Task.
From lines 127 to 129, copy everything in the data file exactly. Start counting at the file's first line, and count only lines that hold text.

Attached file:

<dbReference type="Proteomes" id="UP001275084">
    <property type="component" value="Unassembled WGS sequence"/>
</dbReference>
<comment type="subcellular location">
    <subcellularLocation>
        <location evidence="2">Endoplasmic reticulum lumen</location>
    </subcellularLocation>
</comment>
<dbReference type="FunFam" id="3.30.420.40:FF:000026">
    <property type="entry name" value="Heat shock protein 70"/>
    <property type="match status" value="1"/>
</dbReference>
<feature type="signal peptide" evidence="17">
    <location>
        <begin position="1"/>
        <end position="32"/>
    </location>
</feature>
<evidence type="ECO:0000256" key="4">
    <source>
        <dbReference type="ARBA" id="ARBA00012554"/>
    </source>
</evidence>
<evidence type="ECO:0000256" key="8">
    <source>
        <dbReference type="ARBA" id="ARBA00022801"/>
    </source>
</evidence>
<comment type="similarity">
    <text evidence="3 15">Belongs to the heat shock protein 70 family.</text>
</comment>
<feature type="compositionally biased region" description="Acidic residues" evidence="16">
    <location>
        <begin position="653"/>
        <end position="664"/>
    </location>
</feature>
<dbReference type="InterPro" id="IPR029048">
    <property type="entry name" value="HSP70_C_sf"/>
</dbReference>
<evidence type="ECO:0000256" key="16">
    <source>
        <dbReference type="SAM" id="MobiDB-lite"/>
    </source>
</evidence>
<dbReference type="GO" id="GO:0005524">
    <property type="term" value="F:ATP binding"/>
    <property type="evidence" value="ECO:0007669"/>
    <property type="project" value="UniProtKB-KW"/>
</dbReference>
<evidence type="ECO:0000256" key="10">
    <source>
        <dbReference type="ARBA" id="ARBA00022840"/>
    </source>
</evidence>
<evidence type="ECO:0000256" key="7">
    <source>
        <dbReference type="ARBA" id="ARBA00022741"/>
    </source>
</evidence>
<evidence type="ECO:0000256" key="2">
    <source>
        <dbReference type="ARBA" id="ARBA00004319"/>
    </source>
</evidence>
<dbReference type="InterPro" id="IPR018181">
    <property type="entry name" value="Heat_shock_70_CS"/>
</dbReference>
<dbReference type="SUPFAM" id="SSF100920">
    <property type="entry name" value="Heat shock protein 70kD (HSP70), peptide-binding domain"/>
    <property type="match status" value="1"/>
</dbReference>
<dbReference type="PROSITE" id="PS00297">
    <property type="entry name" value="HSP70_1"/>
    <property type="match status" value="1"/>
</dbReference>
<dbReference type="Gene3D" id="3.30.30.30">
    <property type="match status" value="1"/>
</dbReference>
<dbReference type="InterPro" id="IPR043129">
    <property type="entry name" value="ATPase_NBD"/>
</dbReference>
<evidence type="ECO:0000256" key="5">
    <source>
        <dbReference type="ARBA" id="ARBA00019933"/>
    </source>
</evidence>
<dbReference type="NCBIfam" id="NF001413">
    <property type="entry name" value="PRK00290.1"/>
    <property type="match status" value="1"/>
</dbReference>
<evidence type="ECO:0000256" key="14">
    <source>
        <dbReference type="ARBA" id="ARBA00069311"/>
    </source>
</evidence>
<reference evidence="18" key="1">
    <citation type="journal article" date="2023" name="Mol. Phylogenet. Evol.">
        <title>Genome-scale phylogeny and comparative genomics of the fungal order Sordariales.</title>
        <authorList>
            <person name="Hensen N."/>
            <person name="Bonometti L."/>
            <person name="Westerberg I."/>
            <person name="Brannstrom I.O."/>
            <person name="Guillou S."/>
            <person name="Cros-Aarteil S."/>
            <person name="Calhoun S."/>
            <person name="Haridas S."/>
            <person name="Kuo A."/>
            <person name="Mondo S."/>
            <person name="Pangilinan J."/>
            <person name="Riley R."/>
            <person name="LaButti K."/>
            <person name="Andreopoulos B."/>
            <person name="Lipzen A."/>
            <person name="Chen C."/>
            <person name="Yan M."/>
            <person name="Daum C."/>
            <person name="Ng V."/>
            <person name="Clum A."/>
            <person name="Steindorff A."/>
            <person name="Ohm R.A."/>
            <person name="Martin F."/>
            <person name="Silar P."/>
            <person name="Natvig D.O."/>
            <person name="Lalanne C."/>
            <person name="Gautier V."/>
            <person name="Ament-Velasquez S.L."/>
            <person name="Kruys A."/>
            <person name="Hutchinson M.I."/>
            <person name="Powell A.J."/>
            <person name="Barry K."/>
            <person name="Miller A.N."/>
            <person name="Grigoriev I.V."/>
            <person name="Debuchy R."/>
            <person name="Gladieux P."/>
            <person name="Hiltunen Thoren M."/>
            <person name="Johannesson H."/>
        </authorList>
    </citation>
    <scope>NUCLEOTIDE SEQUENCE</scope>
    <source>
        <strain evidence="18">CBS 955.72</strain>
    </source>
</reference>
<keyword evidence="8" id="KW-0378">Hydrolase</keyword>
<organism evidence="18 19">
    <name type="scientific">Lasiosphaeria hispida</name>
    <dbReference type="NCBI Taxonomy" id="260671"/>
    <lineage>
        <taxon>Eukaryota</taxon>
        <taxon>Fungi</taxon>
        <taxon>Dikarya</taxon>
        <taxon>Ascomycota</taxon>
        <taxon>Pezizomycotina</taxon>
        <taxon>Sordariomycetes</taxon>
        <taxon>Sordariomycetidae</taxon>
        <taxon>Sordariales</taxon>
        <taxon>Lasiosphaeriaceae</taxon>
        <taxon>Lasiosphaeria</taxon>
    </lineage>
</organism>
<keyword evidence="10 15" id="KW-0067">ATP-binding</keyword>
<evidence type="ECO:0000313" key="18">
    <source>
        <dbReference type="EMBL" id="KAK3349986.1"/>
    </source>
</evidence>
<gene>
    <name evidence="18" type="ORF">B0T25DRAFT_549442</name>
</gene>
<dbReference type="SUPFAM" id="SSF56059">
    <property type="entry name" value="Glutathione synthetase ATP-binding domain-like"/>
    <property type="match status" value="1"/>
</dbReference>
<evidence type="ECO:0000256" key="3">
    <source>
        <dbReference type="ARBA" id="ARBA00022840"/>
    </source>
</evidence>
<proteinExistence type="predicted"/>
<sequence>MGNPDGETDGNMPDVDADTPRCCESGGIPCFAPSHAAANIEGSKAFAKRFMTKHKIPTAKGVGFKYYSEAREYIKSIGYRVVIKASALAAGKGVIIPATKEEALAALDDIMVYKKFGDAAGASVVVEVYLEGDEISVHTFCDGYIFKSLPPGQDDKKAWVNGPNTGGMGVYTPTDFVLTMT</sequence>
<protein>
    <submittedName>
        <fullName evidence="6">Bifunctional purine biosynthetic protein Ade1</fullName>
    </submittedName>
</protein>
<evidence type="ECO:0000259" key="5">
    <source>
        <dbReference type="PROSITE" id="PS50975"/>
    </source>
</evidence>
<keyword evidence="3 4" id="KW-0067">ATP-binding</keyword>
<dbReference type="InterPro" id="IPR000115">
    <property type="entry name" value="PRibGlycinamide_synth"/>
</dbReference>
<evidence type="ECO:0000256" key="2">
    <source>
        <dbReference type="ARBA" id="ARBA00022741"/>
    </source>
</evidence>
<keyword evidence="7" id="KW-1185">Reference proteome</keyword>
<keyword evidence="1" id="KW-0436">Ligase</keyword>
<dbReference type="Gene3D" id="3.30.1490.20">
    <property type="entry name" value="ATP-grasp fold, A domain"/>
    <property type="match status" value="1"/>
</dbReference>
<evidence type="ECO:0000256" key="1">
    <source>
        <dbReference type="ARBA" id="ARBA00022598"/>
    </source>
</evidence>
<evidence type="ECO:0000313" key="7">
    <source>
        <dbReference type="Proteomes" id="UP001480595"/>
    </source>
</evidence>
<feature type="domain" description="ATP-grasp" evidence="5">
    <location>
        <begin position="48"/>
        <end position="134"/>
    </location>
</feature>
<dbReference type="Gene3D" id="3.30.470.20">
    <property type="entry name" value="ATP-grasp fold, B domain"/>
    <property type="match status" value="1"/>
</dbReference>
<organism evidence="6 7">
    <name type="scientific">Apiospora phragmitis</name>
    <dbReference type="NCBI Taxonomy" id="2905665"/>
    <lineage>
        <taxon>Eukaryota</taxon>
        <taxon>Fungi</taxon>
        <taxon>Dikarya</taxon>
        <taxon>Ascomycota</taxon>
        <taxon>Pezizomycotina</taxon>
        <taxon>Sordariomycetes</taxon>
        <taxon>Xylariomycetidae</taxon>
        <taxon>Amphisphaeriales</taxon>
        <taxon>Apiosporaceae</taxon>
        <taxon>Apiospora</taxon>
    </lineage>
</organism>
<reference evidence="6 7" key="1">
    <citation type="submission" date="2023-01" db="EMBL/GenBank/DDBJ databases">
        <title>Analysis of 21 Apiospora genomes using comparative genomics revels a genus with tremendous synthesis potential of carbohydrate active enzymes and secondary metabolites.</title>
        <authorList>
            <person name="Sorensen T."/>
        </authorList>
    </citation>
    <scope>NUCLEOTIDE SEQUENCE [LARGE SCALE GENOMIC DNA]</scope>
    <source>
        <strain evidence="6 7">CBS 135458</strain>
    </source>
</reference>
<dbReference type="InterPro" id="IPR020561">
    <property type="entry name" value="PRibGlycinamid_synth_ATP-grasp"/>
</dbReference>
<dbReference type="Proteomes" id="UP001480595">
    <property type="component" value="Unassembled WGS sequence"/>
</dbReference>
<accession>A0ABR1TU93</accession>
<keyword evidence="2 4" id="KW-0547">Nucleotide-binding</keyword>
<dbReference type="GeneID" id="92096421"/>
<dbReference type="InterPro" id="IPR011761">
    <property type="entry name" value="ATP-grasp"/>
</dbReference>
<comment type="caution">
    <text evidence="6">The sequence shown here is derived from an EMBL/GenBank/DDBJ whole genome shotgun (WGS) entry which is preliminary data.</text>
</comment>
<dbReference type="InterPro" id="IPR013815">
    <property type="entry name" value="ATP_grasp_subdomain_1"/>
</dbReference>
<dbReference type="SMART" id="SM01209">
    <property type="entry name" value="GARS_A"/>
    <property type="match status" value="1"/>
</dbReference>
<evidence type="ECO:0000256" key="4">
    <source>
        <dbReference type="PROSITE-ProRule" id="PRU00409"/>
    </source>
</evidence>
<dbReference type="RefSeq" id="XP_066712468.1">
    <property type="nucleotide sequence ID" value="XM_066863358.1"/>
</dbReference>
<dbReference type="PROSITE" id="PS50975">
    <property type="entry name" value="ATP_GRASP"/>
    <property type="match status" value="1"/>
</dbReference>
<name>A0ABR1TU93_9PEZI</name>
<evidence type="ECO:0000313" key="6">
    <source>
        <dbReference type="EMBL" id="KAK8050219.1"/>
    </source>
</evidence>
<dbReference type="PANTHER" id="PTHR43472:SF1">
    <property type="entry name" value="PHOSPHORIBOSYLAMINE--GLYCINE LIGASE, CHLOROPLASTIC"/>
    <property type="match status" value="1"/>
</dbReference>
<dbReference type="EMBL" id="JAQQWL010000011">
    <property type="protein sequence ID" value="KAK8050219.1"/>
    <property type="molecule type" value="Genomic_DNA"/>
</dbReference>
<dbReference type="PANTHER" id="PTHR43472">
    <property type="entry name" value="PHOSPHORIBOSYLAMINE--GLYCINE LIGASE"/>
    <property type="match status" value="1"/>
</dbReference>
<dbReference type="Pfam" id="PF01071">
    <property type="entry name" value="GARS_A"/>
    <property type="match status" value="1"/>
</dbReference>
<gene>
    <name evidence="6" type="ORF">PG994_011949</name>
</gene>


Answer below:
            <person name="Gautier V."/>
            <person name="Ament-Velasquez S.L."/>
            <person name="Kruys A."/>